I attended OSCON for the first time last year, and had some experiences that almost completely turned me off of the idea of attending this year. I was criticized to my face for wearing low necklines and skirts of a short-yet-modest length, and told that I was “sexualizing” the conference through my attire. I was lambasted for my honest answer (“I’m here with my boyfriend.”) when I was asked about my reasoning for attending, and even told that I should lie about why I was attending OSCON instead of “undermining” the feminist community. I started the conference last year with an eagerness to learn more about open source software, and I left the conference feeling unsure about whether or not I wanted to attend again in 2012.
As is this follow up:
I’d never cut it as a “geek feminist”. There are just too many rules I might want to break.
Besides, some people only consider me to be a woman “near tech” instead of a woman “in tech”. Apparently I’m a Carrie Bradshaw because I write about tech, which is probably why I’ve kept mostly silent on the topic of “geek feminism”.
The problem is that there are some really nice women and girls who are getting hurt by some members of a movement that is meant to be helpful.
Neither of these are my experiences, but I can definitely imagine this happening, and it really irritates me that it’s happening under this banner. Like anyone needs any more reasons to feel impostor syndrome.
I’ve been meaning to put together a post ways to let other people enjoy stuff that’s problematic and not being a jerky social justice warrior… but this is much worse than what I’d been seeing. Go read both posts: The Dark Side of Geek Feminism and Why I’m not a “Geek Feminist”.
If you’re doing this, cut it out.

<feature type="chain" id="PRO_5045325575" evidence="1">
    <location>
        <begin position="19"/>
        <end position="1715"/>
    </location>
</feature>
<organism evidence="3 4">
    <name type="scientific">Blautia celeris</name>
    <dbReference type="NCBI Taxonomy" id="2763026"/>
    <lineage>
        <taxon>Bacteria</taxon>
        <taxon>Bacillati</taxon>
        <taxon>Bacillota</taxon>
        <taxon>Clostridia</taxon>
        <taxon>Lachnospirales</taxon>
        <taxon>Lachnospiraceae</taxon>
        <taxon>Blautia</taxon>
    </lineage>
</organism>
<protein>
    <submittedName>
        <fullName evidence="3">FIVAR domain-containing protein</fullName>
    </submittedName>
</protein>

If you see someone doing this, ask them to cut it out.
The idea with geek feminism here was to support women with geeky interests. Going out of your way to judge and bother other women doesn’t really help anyone, and certainly isn’t going to help interest anyone in further geekery. Fundamentally, you’re being as bad as the jerk who goes around declaring that some geek women aren’t geeky, and no one needs more of those dudes of any stripe. Calling people out has its place, but it’s not in the face of people who just aren’t geeky enough for thou. There’s a difference between hoping to see better representation of women at different levels of geekery on panels and in high profile spaces and just being a dick to attendees. Watch that you don’t cross that line.
Updates August 1–2: roundup of discussion [by Mary]
Note that some of these links may be triggery or upsetting, especially the Reddit threads. Additional discussion includes:
- GF wiki roundup
- Christie Koehler on Geek Feminism: A Response to Nice Girl’s “The Dark Side of Geek Feminism” (also on Christie’s blog)
- Jamelle Bouie: The Dark Side of Geek Feminism?
- Jan Wildeboer on Google+
- Leslie Hawthorn: My Feminism Isn’t Good Enough for You
- Nixie Pixel: Too Sexy for Linux (video)
- Bruce Byfield: Geek Feminism’s Opposition Emerges
- Rikki Endsley (in reply to Christie Koehler), My Response to A Response to Nice Girl’s “The Dark Side of Geek Feminism”
- Nice Girl, This Is Why
- Skud on Geek Feminism, Thoughts on the “Dark Side” discussions
- Various Reddit threads, including: r/opensource and [link to hate group removed after GF blogger discussion]